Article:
By Dr A.C.Visvalingam
Recently the Board of the National Savings Bank (NSB) sought to explain why it purchased shares of The Finance Company (TFC) from two or three of the latter’s directors with a premium exceeding 50% of the market value at a time when the entire Stock Market was in dire straits. It was apparently a very sound investment! For whose benefit? The NSB has not revealed from where it got the confidence to violate the very Act under which it was created and the various provisions under which the Central Bank, the Treasury, the Stock Exchange and the Securities & Exchange Commission (SEC) are required to exercise certain supervisory functions over all financial institutions and the Stock Market, including the NSB. If the NSB claims to have done only what was permitted and good for its future development, why did it fail to pay for the shares within the mandatory period? And why did it allow Sampath Bank to make payment after having decided to go back on the purchase? If the NSB Board still maintains its position that the deal it entered into was in the interests of the NSB, are its individual members not implying, in effect, that President Rajapaksa was neither empowered nor competent to interfere with their actions?
The Committee on Public Enterprises (COPE) has annually highlighted bad decision-making, inefficiency, evidence of fraud and so on from the multitude of public institutions which are covered under its Terms of Reference. Even those citizens who do not take a special interest in politics and economics have a pretty good idea of the scale of the inefficiency, corruption and fraud at the CEB, CPC, Srilankan Airlines, Mihin Air and Sri Lanka Cricket, which are the most publicised of the big offenders. But there seems to be no great eagerness on the part of the Government to carry out wide-ranging, in-depth studies of the financial transactions of these organisations by properly constituted and empowered Commissions of independent and appropriately qualified investigators so that meaningful and exemplary corrective steps may be taken to put things right. Needless to say, such Commissions must be appointed and their findings and recommendations published in full.
The public finds it very disturbing that the Police, the Attorney General, the Bribery Commission, the Central Bank and other responsible authorities distance themselves too readily from investigating even well-publicised allegations of violations of the law by powerfully-connected lawbreakers. What this lackadaisical attitude on the part of the relevant law-enforcement bodies points to is the almost total lack of transparency and accountability in carrying out their responsibilities to safeguard and administer conscientiously the assets of the Nation. We need to understand why this is happening so that a proper remedy can be found.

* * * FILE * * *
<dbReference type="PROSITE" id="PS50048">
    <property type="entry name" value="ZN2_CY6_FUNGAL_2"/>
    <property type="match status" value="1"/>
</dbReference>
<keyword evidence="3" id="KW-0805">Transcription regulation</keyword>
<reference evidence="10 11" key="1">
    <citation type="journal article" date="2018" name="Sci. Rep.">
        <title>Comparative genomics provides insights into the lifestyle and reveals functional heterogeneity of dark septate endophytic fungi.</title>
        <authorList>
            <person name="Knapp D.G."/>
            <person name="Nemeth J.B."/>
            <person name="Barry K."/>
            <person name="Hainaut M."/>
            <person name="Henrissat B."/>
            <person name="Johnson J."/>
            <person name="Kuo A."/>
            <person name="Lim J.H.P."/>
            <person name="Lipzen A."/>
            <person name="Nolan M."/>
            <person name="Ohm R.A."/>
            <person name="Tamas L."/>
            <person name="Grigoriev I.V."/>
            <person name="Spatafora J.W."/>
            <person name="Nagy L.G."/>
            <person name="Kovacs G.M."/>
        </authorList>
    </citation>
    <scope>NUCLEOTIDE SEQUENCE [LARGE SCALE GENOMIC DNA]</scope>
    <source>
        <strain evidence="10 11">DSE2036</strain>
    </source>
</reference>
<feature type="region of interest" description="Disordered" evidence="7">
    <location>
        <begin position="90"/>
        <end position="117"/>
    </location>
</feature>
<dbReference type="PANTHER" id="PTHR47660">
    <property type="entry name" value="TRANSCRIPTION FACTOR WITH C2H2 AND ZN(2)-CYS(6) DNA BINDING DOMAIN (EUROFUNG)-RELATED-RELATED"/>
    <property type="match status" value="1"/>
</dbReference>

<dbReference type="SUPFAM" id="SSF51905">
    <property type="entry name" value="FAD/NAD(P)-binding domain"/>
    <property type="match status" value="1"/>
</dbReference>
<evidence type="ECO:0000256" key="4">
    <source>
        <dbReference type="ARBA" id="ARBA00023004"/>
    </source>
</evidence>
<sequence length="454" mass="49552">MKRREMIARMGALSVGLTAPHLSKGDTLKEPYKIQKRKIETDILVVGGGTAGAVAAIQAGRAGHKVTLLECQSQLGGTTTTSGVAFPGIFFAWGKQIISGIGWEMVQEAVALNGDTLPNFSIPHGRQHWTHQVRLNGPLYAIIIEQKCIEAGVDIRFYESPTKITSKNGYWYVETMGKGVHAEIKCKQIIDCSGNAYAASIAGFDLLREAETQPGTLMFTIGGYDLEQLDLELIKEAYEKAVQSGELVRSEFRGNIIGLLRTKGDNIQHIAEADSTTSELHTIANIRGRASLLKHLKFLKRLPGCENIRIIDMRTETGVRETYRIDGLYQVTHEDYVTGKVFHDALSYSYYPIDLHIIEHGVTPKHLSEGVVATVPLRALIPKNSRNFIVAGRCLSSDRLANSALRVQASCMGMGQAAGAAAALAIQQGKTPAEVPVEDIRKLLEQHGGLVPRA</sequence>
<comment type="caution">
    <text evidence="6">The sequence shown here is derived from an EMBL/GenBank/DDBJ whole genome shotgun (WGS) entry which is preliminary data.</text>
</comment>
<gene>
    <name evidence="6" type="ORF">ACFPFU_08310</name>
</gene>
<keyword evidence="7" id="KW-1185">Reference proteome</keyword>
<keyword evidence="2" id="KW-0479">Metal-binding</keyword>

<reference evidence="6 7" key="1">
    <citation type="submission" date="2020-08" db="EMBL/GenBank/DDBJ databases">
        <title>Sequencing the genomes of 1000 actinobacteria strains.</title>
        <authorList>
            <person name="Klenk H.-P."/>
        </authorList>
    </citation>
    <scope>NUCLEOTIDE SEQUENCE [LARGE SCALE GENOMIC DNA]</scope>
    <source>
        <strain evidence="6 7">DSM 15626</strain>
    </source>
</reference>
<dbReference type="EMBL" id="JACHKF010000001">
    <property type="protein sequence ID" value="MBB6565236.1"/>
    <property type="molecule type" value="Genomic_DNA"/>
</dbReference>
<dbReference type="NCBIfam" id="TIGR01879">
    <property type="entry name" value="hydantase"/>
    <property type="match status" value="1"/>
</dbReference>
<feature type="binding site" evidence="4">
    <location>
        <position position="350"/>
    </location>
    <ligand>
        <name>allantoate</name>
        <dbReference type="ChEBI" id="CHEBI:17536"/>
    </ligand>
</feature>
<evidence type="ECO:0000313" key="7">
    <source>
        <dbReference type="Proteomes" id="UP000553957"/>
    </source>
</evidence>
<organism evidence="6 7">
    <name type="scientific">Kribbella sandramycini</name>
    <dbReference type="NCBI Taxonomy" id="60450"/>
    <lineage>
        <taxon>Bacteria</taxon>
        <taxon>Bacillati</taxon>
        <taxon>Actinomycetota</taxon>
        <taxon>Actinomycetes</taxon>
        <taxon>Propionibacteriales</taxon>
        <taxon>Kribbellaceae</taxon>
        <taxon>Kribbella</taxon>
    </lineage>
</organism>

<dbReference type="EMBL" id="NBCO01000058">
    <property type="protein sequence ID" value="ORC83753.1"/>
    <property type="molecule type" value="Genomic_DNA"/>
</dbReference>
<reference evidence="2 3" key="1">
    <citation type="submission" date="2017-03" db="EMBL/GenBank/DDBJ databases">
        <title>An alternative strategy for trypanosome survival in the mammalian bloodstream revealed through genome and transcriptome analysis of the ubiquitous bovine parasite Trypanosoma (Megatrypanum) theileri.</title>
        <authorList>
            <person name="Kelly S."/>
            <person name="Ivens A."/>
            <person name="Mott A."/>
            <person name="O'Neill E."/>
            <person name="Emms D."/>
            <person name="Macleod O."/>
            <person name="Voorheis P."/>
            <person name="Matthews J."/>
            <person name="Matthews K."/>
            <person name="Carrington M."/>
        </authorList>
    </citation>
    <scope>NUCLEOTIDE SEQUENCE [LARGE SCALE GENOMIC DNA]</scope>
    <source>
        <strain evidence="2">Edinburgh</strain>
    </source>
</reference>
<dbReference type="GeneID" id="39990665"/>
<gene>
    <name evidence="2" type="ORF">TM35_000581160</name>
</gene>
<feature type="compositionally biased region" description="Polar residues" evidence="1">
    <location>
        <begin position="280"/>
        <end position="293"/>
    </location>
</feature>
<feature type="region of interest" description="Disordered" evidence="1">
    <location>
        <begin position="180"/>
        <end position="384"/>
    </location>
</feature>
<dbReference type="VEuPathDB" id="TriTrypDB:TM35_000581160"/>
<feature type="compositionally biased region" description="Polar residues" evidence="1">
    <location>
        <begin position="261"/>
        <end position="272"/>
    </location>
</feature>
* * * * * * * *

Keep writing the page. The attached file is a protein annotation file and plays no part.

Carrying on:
The mechanisms required for dealing with injustice, corruption, inefficiency and waste have been progressively weakened ever since the 1978 Constitution created an Executive Presidency. Thanks to efforts by some committed members of the Organisation of Professional Associations (OPA) and an all-too-brief and unanimous show of responsibility by Parliamentarians in 2002, the slightly-flawed 17th Amendment was passed. President Chandrika Kumaratunga implemented about a third of this landmark Amendment but took no steps to remove the minor flaws in it. She went further and exploited one of its poorly drafted Articles to avoid appointing the Elections Commission. On the precedent set by her, President Rajapaksa unceremoniously ditched virtually all the provisions contained in this invaluable constitutional Amendment except to keep the helpless Mr Dayananda Dissanayake functioning in place of the Elections Commission.
Under the 18th Amendment, there are no independent institutions of any kind within the machinery of government. Positions requiring intelligence, integrity and competence are filled by the President with or without the advice of his close circle of advisors. All choices appear to be made on the basis of relationships, friendships, loyalty to the SLFP and UPFA, and complete subservience to members of the inner circle. No-one, however outstandingly suited for a particular position, will even be considered for it unless he toes the line. Surely, if the Government has the interests of the Country at heart, it would want to secure the cooperation of every available honest and independent citizen, irrespective of political or other ties, to man the hundreds of institutions which are entrusted with the development and protection of the Nation’s resources.
The hugely detrimental effects of the 18th Amendment could have been partly countered if the public, and especially the media, had free access to information that allowed proper monitoring of the manner in which public funds are utilized or, more accurately, robbed or wasted. It was particularly gratifying to note that the LLRC included the need for the Right to Information as one of its far-reaching recommendations.
In short, the People must continuously pressurize the Government to drop the 18th Amendment and revert to the 17th, with the requisite small improvements. They must also press for a strong Right to Information law.
(The writer is the president of the Citizen’s Movement for Good Governance (CIMOGG)